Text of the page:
We looked at everything from course costs to internet data usage to make comparative calculations as accurately as possible.* Here is what we found: On course fees, you save: R0 – R3,550 in total
To adequately compare course costs, we decided to look at what a National Certificate: N4-N6 Business Management
course would cost you at over 10 different South African colleges.
The factor that most influenced course fees was, however, not as much the mode of education as it was a question of whether the college was a private or public college (with the latter being more affordable when it comes to National Qualifications
Yet at colleges that offered both campus-based learning and distance learning, the distance learning course fees appeared to be either the same as, or somewhat lower than, their campus-based counterparts.
At one private college
- A National Qualification is around R3,550 less if you take it via distance learning
Other colleges offering both modes of education (but not the Business Management Certificate in question) also showed lower costs for their distance learning courses. This seems to support the conclusion that — where there is an option — a distance learning course would cost you less. On textbooks, you save: R1,800 in total
While the actual course fees might not differ greatly, most distance learning colleges include textbooks in their course fees, while many campus-based colleges do not.
Oxbridge Academy, for example, makes a point of promoting all-inclusive fees, ensuring that students are not caught off-guard by additional study costs (such as expensive textbooks) along the way.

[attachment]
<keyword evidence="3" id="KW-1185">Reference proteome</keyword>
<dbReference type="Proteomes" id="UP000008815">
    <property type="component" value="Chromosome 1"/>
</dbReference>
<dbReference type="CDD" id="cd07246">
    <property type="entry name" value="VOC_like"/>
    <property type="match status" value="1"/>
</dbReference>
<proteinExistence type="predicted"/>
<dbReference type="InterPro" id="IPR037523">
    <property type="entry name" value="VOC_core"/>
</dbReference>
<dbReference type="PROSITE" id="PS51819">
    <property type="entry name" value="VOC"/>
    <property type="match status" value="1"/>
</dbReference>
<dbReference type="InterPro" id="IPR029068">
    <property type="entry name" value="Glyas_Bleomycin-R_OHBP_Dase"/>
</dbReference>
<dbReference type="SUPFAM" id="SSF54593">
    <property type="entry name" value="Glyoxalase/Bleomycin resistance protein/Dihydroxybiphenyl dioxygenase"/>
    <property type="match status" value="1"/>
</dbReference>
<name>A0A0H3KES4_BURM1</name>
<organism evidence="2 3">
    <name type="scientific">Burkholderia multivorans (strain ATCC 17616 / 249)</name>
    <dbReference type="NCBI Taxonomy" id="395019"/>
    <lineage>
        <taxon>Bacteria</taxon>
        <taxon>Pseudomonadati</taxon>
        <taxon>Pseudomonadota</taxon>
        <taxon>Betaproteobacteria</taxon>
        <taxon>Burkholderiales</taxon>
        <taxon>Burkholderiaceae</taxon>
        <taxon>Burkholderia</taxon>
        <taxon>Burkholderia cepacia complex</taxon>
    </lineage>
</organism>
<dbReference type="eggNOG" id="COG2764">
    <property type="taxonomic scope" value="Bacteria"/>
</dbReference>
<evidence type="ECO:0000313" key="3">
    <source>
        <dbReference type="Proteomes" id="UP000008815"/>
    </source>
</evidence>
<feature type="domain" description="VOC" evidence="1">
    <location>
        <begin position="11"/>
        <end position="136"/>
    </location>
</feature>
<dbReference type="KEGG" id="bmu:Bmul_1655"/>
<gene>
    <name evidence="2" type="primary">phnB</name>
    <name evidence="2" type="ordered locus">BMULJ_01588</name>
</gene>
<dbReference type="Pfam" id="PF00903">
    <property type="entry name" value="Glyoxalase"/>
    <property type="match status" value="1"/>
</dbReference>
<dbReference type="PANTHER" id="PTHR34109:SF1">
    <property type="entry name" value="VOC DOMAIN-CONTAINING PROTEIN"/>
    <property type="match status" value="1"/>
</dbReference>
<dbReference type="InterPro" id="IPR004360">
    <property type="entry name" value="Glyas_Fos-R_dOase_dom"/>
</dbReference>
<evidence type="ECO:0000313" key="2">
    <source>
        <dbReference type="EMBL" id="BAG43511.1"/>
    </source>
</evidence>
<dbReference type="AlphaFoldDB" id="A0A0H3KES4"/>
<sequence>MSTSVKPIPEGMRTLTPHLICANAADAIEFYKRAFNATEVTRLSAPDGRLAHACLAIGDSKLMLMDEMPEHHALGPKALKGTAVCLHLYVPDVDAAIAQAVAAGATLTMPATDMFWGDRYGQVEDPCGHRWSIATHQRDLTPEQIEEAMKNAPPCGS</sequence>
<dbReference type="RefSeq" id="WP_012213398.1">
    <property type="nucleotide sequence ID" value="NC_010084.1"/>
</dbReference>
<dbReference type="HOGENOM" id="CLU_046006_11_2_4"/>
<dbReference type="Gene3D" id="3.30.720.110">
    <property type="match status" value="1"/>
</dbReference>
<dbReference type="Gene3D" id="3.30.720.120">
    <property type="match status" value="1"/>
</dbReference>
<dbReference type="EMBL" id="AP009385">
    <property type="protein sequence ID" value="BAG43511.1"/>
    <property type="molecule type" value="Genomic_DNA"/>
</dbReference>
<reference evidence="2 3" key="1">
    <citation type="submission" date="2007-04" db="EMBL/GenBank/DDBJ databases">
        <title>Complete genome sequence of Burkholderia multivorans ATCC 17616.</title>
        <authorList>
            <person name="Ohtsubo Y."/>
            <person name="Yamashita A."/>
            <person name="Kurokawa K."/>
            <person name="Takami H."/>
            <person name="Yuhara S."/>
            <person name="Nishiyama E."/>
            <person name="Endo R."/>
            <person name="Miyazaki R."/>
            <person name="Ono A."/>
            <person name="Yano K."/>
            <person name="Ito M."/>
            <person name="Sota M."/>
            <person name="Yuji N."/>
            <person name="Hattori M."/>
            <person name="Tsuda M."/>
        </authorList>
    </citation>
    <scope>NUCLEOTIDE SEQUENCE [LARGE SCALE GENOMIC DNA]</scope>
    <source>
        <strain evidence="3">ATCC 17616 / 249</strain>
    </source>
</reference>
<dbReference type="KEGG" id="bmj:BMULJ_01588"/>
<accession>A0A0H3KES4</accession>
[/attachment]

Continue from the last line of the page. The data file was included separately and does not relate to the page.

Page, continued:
Textbooks for the N4-N6 Business Management Certificate Courses are, fortunately, very affordable in comparison to most university textbooks:
- N4-N6 Business Management textbooks cost R150 - R250 per subject (Source)
This means that for their N4 to N6 Business Management course, a campus-based student will spend a minimum of:
Additional expenses will COST you: R150 per month
|R150 X 4 subjects X 3 levels||= R1,800|
Students might have different additional costs, depending on their mode of study. A distance learning student, for one, might have to spend more money on internet data to receive and submit assignments, while a campus-based student might have the benefit of having access to a computer lab.
It is a fair estimate to say that a distance learning student might spend:
- R150 per month on additional internet data
This is in lieu of postage costs, as a distance learning student will be able to submit their assignments electronically instead of via post.
Other additional costs might include things like printing, a laptop, stationary, and other study-related expenses. However, these requirements and consequent expenses will generally be the same regardless of mode of study. On transportation costs, you save: R295 per month
One of the understated financial benefits of distance learning is saving on transportation costs. While distance learning students study from home, and have their study material either delivered, posted, or emailed to them, campus-going students would need to take a R15 taxi trip from their house to campus for each day of class.
Transportation costs might seem trivial, but over the duration of your course it adds up to:
|R15 fare X 5 days of class a week X 4 weeks per month||= R300 per month|
A distance learning student will, however, need to travel to an exam venue 12 times during the 36-month period of their part-time studies. This means they will only spend:
OR, on accommodation costs, you save: R1,008 per month
|(R15 X 12 exams) / 36 months||= R5 per month|
|Total amount saved: (R300 – R10)||=R295|